Science and Heritage Programme

Understanding complex structures: the conservation, display and interpretation of lace and natural objects

School of Art and Design, Nottingham Trent University

Principal Investigator - Professor Tom Fisher (Nottingham Trent University)
Co Investigator - Dr Haida Liang (Nottingham Trent University)


This Research Cluster is running a series of three workshops looking at conserving, displaying and re-interpreting complex artefacts and natural objects by scientists and conservators working together with arts and humanities researchers. It will build a new community, generating new research ideas and proposing possible solutions to a range of practical issues. To focus the workshops they will concentrate on the challenges thrown up by the lace collections at Nottingham Trent University (NTU) and the Victoria and Albert Museum (V&A) and the collections of botanical, zoological and fossil objects at the Natural History Museum (NHM). These collections are a vehicle for the interdisciplinary exploration of a range of solutions to the conservation needs, curatorial demands and cultural challenges that such complex artefacts create. The cluster will encourage innovative thinking by extending its exploration beyond material culture by comparing the demands of lace collections with the challenges of conserving and reinterpreting complex natural objects as found in natural history collections.

Participants will include physicists, conservators, curators, technologists, cultural practitioners and designers, drawn from universities, museums, archives, SMEs and other institutions   The workshops will enable discussion of the application of science to the conservation, interpretation and representation of complex artefacts and natural objects, through presentations and 'close encounters' with artefacts at NTU, Nottingham City Museums and Galleries (NCMG), V&A, and NHM. This exchange of skills, experience, resources and scientific knowledge will generate a range of topical and insightful research questions.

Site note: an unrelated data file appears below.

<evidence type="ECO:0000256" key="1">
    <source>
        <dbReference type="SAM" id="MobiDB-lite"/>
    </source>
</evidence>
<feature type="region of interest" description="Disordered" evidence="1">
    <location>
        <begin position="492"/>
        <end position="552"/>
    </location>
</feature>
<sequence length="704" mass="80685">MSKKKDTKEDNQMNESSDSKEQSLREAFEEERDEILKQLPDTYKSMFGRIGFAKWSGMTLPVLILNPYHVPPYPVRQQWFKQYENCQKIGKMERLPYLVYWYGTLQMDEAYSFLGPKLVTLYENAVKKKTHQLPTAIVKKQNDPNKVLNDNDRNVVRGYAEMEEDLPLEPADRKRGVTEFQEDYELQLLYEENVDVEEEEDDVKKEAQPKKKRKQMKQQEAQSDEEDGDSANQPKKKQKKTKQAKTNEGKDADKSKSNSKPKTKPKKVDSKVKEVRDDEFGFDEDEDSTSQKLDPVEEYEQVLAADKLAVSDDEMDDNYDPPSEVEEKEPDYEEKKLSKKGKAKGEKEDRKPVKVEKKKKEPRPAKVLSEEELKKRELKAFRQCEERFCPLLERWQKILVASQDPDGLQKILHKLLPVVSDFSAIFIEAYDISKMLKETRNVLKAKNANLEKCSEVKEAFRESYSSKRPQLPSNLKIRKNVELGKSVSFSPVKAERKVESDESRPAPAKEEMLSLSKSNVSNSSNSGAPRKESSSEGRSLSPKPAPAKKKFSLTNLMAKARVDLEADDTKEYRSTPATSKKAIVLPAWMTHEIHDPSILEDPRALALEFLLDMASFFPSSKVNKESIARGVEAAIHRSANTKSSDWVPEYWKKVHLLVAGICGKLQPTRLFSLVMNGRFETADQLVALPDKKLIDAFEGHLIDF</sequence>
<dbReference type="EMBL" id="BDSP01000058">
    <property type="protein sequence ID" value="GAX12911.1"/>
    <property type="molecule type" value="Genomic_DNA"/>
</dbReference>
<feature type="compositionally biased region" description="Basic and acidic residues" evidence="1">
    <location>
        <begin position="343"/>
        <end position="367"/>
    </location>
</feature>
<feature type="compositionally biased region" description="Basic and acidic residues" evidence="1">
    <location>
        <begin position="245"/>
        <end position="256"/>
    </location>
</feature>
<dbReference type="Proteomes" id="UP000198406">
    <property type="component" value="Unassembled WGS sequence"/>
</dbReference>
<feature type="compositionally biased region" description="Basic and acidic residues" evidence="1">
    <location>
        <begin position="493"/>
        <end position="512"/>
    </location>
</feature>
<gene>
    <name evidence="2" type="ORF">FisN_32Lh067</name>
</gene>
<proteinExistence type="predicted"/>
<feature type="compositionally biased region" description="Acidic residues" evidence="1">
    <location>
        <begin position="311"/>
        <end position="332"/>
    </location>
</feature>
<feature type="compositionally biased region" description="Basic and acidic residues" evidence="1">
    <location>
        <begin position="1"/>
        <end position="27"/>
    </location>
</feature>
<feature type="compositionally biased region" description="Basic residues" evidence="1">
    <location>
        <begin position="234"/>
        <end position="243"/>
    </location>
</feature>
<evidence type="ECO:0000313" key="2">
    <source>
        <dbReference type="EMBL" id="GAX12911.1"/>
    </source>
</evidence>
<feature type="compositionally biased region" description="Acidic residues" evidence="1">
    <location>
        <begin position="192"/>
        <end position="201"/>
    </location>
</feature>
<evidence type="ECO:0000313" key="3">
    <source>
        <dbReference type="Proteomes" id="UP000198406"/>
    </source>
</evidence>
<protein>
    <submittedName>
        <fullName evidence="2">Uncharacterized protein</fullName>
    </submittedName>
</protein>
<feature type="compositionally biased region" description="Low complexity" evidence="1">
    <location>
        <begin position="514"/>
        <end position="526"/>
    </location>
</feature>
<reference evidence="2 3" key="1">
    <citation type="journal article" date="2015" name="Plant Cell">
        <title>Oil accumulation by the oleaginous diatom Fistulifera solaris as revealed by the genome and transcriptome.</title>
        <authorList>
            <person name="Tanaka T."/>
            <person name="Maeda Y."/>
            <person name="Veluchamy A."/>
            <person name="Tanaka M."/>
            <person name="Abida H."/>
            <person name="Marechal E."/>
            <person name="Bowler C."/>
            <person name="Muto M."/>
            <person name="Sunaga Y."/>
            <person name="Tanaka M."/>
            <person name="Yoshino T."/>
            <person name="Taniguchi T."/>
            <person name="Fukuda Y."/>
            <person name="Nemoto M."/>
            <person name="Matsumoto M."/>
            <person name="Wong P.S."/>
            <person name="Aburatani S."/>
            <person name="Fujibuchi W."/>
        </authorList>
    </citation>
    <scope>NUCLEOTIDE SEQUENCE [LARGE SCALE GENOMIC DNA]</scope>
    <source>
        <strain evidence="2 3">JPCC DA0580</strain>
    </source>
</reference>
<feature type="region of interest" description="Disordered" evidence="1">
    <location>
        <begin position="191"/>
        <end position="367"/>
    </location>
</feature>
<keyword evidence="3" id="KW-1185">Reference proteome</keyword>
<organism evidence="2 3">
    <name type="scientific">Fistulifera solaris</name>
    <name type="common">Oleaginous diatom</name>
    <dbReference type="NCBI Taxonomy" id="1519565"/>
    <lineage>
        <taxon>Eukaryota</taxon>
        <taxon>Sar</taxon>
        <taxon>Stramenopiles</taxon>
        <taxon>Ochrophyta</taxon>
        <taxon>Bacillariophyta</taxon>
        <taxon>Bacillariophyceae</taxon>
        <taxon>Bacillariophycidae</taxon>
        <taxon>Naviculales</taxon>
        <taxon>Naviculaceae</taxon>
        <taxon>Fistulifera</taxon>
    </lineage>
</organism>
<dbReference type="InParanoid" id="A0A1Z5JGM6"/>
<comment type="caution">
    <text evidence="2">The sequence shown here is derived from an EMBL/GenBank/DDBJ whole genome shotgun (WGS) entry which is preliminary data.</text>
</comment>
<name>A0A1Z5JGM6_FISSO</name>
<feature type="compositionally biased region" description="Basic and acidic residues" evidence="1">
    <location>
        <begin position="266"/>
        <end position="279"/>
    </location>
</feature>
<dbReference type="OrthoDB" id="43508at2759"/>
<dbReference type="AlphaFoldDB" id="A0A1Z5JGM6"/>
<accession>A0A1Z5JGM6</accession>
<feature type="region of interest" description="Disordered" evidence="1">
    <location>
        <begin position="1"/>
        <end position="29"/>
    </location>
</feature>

Because of the nature of the collections, participants will be able to consider both the application of science to heritage, and the explication and interpretation of the heritage of science and technology itself. The latter is represented in the social, industrial and technological history of the Nottingham lace industry, and in the archives and collections at the NHM.

Lace exemplifies many of the problems inherent to the analysis, interpretation and display of unstable and ephemeral artefacts. Displayed flat against a contrasting background it appears like a printed pattern which hides the dynamism of the production process and the drape and movement of the material in use. Its patterns do not easily reveal their structure or the physical techniques used to make them and the impact of the process on lace workers. Likewise, many objects in natural history collections are complex structures which have undergone much human intervention in collecting, preserving, curating and conserving them.

Science is necessary in the conservation of lace and to reveal the structure of such complex artefacts and natural objects, and their full significance as part of historic material culture.   Non-invasive imaging and microfading techniques could help balance the trade off between the need for light in display and the conservation of artefacts from light damage and reveal the structure of historic lace samples to inform their interpretation. Computer animation techniques, such as those applied by colleagues at NTU in the Science Museum and the research project 'Narrating the Past' with Nottingham City Museums and Galleries, can supply a context for historical events and sites by embedding social and cultural history into real-time virtual models through audiovisual narrative. This cluster will also explore other scientific techniques and their potential to address these issues.

These workshops may result in techniques to see below the surface which can feed into representations and computer models of structures, as well as new manufacturing techniques and processes to radically enhance the display and interpretation of artefacts.


Workshop 1 - Orientation and Agenda Setting

Tuesday 24 March
Natural History Museum, London

Download the workshop summary

Link to workshop 1 presentations

Workshop 2 - Clarifying projects: Cross-disciplinary liaison

Monday 11 May
Victoria and Albert Museum, London

Download the workshop summary

Link to workshop 2 presentations

Workshop 3 - Resolution: focus on research questions

Friday 12 June
Wollaton Hall, Nottingham

Download the workshop summary

Link to workshop 3 presentations


Nottingham Lace